Cannabinoids, the miracle molecules that provide cannabis with its medical efficacy — in addition to its euphoria — number more than 111. First discovered in 1964 in Israel, cannabinoids have been found to work synergistically with the human body and, more specifically, the endocannabinoid system.

Endocannabinoids are produced by humans, whereas the cannabinoids from a plant like marijuana are officially known as phytocannabinoids. Phytocannabinoids are a perfect fit for specialized receptors found throughout the brain, nervous system, and immune system of the human body. In addition, cannabinoids do more than work independently to deliver a particular therapeutic effect. Cannabinoids also work in tandem to regulate one another or create a unique effect, something that has been labeled the entourage effect.

Nearly all cannabinoids exist in two states: An acidic and a non-acidic form. The acidic type is the precursor to the non-acidic. When heat is applied to cannabis, such as during smoking or vaporizing, the cannabinoid’s acidic form loses some carbon dioxide molecules and is instantly converted to its non-acidic sibling.

In the case of THC, its acidic precursor, THC-A, provides no euphoria or high whatsoever. By simply applying sufficient heat, however, the THC cannabinoid comes alive. It is estimated that 95 percent of the THC-A in raw cannabis is converted to THC during the application of heat, or what is technically called decarboxylation. Decarboxylation also occurs at low levels during drying and exposure to oxygen.

The acidic forms of cannabinoids, while they provide no high, offer significant medical efficacy and work in conjunction with the same CB1 and CB2 endocannabinoid receptors throughout the human brain, nervous system, and immune system. It is believed that acidic cannabinoids, their non-acidic twins, and terpenes work synergistically to deliver medical efficacy.

CBD-A Efficacy

CBD-A provides the following benefits:

  • Anti-proliferative: Prevents cancer cells from spreading. CBD-A, along with CBD, THC, and THC-A, has proven to be an effective anti-tumor treatment. Sometimes cannabinoids “re-program” cancer cells to kill themselves, actually shrinking tumors.
  • Anti-inflammatory: Reduces inflammation throughout the body. Effective for conditions like arthritis and Crohn’s.
  • Antibacterial: Slows bacterial growth, aiding in the fight against infection and bacteria-based conditions such as pneumonia, meningitis, ear infections, strep throat, food poisoning, ulcers, and gonorrhea.
  • Anti-emetic: Reduces or eliminates nausea and vomiting. A 2013 study revealed that CBD-A reduces vomiting in laboratory rats. The Schedule I status of cannabis prevents human trials from being conducted in the United States.

Cannabis Juicing

To gain the medicinal advantages of CBG-A, one must begin with a plant that is naturally high in the cannabinoid and consume the cannabis without applying heat. One common route of ingestion of the acidic forms of cannabinoids is juicing. Patients take the undried leaves and bud of mature plants and, using a blender or food processor, add a vegetable like carrots (in a 10:1 ratio of vegetable to cannabis to decrease bitterness).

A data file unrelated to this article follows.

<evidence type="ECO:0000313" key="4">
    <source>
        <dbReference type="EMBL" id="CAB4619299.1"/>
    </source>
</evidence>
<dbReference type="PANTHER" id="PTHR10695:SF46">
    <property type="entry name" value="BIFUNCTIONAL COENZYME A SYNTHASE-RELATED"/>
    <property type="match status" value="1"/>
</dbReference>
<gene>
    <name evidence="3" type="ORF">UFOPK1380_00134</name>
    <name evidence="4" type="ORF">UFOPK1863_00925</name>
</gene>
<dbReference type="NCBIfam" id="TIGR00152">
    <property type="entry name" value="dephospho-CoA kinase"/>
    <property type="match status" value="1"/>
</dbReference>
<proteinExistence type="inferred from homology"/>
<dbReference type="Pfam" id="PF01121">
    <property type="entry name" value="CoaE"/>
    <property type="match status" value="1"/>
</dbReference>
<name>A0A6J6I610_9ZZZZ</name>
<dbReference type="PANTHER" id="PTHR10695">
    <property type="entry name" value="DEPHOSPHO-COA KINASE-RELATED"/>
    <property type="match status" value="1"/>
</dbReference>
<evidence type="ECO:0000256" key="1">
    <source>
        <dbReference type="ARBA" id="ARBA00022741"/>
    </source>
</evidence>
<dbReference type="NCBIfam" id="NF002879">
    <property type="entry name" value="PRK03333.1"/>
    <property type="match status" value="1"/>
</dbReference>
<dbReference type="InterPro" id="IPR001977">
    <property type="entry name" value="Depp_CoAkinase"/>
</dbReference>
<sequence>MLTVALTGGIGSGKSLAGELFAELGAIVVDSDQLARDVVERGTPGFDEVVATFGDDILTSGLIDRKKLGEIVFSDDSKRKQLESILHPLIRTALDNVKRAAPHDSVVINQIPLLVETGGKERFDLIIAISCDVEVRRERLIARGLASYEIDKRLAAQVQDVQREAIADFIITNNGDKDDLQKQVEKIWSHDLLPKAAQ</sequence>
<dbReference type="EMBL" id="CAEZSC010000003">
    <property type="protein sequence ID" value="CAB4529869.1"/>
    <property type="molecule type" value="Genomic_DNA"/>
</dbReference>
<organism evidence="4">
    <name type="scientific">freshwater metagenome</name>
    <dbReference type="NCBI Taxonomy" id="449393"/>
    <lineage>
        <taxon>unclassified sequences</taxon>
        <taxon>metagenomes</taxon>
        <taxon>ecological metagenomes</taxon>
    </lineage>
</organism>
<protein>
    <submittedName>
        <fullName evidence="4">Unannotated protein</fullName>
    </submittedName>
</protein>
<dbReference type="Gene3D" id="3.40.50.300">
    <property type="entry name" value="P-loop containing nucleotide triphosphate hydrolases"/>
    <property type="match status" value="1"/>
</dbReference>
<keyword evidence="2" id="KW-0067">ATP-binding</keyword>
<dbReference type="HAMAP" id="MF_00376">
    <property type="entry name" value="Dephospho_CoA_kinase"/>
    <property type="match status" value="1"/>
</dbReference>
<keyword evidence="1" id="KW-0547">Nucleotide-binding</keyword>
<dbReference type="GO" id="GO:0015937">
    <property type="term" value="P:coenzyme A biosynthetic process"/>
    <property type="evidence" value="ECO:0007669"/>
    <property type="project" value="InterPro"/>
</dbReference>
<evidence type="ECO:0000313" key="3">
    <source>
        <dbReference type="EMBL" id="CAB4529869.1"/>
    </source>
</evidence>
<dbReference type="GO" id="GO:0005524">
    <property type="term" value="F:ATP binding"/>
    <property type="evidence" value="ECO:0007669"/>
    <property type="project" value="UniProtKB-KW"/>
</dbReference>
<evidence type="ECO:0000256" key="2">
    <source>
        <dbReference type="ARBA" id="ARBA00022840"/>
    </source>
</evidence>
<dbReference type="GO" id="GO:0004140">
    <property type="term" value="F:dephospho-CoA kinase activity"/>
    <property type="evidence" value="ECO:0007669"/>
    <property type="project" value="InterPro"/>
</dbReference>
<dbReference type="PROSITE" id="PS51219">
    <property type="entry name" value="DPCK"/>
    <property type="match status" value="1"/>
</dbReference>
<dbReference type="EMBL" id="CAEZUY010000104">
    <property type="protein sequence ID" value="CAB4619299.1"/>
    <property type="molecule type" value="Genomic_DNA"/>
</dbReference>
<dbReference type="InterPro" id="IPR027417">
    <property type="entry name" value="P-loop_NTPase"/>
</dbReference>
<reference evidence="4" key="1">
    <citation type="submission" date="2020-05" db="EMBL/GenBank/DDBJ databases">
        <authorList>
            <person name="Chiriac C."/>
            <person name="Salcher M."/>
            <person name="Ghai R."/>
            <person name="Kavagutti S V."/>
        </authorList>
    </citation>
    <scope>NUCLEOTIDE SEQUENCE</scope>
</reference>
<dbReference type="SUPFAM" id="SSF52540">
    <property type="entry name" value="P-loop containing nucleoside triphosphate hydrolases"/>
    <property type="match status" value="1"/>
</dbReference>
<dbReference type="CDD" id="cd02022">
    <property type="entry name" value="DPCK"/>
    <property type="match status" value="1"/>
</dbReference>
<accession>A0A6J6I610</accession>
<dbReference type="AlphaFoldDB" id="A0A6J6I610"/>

Dr. William Courtney, a Mendocino County, California doctor, is a strong advocate of the health benefits of cannabis juicing. Courtney gained notoriety after helping his wife, Kristen, overcome a collection of debilitating ailments, including systemic lupus, rheumatoid arthritis, endometriosis, and autoimmune disease — using only cannabis juice. The efficacy of the treatments was significant enough to allow Courtney to wean herself off of 40 pharmaceutical drugs, many of which delivered very negative side effects.

The biggest disadvantage of juicing is the inability of patients to find enough raw plant material to juice on a daily basis. Those living in states that have legalized medical marijuana and allow commercial or home cultivation will find it easiest to obtain enough fresh trim to experiment with juicing. Also, because plant material must be fresh, leaves that have dried or been stored for extended periods are not recommended.

CBD-A for Epilepsy?

CBD, the non-acidic form of this cannabinoid, has received a great deal of media attention for its ability to treat intractable epilepsy, especially in children. More research is necessary to learn if this cannabinoid’s acidic precursor may offer similar efficacy for patients with neurological disorders like epilepsy, multiple sclerosis, and dystonia.

However, if CBD plays by the rules of other cannabinoids, such as THC, its acidic form CBD-A likely holds significant potential for the treatment of conditions like epilepsy. Synergistic effects involving CBD-A and dozens of other cannabinoids and terpenes are likely involved in the efficacy of particular strains for individual ailments and diseases.

Strains High in CBD-A

Any strain that is high in CBD necessarily contains potent amounts of CBD-A. Because CBD-A is the direct precursor to CBD, the abundance of the latter means the same plant, if it is not decarboxylated, will deliver a roughly equal quantity of CBD-A.

One source of CBD-A is hemp, the cousin to cannabis that, by legal definition, contains less than 0.3 percent THC. Some hemp varieties offer as much as 20 percent CBD-A (assuming that the cannabinoid is extracted properly).

Cannabis strains high in CBD-A include:

  • Critical Mass(indica)
  • Harlequin(hybrid)
  • Mandarin Kush(hybrid)
  • Island Sweet Skunk (sativa)
  • Shark Shock(indica)
  • Boston OG(hybrid)